19 January 2004
No Development Tool more Effective than Education of Girls, Empowerment of Women Says Secretary-General in Address to Womens Health Coalition
NEW YORK, 16 January (UN Headquarters) -- Following is Secretary-General Kofi Annans keynote address to the annual gala event of the International Womens Health Coalition, in New York on 15 January:
Nane and I are delighted to be here. I am moved that you have chosen to honour me this evening. Above all, I want to pay tribute to the International Womens Health Coalition (IWHC) for the wonderful work it is doing around the globe.
The IWHC and its partners provide indispensable leadership for the health and rights of girls and women worldwide. If there were more pioneers like you, the world would be a better place. And I am not at all surprised -- because I have found this to be true in so many places -- that leadership like this is coming above all from women.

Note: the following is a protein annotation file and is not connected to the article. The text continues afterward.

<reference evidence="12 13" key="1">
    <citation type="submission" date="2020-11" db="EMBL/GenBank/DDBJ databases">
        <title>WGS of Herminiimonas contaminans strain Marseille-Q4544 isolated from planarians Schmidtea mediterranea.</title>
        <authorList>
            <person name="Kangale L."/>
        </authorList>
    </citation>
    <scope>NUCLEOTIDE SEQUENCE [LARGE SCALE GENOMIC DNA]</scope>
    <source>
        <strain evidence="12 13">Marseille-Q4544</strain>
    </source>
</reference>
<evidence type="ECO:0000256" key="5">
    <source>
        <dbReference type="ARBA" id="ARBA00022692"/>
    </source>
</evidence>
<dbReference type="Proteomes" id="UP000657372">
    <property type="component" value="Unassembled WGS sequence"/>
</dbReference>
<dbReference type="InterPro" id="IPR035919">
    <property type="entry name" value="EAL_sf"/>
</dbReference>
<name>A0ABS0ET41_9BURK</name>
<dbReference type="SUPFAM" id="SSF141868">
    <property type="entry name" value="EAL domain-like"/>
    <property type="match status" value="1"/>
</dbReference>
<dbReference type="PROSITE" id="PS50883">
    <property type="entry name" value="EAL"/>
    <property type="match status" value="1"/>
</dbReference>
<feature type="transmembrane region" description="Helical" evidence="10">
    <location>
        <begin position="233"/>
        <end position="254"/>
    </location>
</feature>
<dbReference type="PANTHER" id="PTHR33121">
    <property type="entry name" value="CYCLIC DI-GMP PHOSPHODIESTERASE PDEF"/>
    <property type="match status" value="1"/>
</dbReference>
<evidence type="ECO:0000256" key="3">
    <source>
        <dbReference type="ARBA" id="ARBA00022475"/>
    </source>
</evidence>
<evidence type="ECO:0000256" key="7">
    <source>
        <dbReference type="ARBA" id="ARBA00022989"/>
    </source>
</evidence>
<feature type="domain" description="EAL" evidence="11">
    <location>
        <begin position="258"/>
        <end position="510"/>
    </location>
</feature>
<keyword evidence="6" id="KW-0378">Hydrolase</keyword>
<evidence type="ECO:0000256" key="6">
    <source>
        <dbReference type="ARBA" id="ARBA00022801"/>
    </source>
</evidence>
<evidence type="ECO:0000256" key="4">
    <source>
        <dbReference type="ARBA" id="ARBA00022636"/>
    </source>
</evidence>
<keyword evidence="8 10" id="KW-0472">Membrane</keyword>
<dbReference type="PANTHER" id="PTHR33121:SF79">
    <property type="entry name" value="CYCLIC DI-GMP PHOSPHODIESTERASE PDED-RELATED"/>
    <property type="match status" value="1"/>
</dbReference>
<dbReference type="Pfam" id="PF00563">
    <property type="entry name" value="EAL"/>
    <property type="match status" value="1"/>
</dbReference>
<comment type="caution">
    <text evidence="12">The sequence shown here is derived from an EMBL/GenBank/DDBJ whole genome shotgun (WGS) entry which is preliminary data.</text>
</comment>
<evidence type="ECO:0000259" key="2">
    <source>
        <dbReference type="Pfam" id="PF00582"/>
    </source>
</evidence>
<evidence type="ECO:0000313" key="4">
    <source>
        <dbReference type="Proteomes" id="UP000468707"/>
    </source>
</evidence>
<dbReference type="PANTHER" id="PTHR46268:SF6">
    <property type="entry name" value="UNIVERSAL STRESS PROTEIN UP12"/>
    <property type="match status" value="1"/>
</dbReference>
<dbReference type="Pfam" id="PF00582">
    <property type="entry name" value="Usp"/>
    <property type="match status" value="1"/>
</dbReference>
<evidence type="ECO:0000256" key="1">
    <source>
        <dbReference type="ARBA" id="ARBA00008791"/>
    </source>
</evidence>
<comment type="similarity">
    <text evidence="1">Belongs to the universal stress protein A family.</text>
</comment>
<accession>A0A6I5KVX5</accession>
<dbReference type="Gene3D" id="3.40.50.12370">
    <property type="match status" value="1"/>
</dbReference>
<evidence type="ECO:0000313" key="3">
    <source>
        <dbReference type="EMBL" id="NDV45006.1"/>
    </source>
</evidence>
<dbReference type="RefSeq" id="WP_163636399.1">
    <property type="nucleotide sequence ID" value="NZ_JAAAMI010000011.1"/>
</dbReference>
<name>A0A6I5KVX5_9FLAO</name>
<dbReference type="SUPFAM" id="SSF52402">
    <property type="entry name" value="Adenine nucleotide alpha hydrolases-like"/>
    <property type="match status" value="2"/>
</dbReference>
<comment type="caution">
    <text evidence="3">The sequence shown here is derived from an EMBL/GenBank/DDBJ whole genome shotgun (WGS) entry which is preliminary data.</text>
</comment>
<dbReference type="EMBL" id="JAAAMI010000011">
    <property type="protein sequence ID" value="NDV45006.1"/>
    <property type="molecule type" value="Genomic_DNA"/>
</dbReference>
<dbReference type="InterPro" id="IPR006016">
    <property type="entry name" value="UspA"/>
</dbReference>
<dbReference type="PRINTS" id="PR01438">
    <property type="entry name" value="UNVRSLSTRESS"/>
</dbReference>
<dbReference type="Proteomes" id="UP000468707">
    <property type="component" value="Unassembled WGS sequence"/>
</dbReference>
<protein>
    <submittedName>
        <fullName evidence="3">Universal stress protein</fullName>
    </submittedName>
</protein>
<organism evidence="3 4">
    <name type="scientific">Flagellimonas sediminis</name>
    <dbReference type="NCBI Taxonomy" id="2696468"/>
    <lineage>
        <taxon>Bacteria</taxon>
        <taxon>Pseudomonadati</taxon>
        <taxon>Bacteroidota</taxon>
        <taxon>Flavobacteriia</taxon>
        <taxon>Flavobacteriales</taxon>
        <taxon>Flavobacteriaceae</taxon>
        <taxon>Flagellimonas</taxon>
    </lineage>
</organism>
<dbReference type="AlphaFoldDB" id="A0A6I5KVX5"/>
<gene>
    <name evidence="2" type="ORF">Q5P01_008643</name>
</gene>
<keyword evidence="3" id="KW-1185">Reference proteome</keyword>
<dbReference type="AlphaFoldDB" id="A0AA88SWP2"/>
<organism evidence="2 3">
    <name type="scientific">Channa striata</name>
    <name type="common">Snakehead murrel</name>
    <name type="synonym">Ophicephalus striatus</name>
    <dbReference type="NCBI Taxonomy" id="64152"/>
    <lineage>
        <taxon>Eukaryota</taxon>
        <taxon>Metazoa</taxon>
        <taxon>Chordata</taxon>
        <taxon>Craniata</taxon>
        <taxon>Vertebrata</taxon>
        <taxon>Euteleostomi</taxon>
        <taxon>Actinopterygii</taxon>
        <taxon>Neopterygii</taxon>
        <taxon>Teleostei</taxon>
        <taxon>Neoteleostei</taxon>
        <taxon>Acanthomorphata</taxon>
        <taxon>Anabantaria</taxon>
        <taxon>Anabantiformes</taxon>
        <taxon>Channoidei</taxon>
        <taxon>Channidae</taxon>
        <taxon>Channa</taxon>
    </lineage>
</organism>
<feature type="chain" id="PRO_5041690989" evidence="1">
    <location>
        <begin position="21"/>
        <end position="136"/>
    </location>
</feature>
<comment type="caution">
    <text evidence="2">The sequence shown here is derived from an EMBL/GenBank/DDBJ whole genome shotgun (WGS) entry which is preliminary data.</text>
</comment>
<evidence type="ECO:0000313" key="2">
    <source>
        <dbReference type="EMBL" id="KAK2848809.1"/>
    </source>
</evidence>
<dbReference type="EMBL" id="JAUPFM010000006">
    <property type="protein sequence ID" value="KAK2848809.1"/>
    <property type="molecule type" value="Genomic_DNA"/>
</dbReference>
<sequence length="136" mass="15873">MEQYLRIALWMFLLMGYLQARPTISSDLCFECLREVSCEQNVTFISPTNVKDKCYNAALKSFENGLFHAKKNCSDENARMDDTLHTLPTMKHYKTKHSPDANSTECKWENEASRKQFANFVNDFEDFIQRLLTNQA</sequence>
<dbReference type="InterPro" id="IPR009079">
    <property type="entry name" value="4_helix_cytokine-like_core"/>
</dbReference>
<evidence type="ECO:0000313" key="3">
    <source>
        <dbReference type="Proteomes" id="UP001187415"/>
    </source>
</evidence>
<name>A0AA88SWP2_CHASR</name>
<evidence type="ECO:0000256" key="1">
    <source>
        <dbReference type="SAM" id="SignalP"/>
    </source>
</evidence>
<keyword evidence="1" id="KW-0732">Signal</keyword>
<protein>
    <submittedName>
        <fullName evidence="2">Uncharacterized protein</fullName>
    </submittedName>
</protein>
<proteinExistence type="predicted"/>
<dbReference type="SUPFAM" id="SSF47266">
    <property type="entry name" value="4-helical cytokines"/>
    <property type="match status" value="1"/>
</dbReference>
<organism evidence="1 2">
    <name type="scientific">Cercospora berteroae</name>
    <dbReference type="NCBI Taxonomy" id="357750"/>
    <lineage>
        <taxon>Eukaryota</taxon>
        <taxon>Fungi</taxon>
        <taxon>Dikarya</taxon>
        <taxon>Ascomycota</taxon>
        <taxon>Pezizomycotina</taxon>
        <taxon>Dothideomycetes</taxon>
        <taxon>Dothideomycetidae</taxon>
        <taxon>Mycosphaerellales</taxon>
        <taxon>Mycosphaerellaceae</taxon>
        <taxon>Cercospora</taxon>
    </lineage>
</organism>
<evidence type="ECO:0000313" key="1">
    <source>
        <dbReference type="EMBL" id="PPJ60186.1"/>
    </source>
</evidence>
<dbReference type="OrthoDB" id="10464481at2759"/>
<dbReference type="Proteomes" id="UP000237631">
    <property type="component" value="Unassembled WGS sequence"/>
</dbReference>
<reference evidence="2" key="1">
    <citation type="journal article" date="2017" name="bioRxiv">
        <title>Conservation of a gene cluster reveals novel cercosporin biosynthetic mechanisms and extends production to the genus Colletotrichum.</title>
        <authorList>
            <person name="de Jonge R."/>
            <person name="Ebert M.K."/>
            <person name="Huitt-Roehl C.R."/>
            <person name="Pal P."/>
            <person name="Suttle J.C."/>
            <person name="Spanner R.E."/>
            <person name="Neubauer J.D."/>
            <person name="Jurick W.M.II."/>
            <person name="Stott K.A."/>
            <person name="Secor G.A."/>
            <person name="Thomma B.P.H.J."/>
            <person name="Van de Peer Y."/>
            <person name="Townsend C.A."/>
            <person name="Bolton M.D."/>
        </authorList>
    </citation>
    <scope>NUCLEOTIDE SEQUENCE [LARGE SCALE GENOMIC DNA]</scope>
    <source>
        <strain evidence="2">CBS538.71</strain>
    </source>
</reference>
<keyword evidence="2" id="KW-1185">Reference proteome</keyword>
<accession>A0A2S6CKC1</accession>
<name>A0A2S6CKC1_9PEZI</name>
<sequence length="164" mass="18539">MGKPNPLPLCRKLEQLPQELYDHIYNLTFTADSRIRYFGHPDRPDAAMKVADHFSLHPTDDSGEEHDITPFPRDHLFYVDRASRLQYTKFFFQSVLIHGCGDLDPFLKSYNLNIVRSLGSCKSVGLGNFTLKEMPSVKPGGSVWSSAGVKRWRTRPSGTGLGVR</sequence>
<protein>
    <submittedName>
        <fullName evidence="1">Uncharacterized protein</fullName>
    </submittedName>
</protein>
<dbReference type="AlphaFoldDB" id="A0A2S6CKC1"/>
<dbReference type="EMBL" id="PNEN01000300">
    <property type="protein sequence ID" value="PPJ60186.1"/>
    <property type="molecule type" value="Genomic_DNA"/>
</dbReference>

You are a shining example of the increasingly crucial role that civil society plays in the work to improve the lives of people everywhere. In the past few decades, this role has grown beyond all recognition -- as civil society groups have become advocates, shapers of policy, and allies of governments in the work on the ground. Today, for the United Nations to succeed in many of its endeavours, partnership with civil society is not an option -- it is a necessity.
Let me remind you that we have just entered the tenth anniversary year of the historic International Conference on Population and Development, held under United Nations auspices in Cairo in 1994. As you know, that conference forged an extraordinary consensus on actions to ensure that reproductive health is recognized as a human right. It also reached agreement on a wide range of actions to achieve gender equality, development, as well as economic and social justice.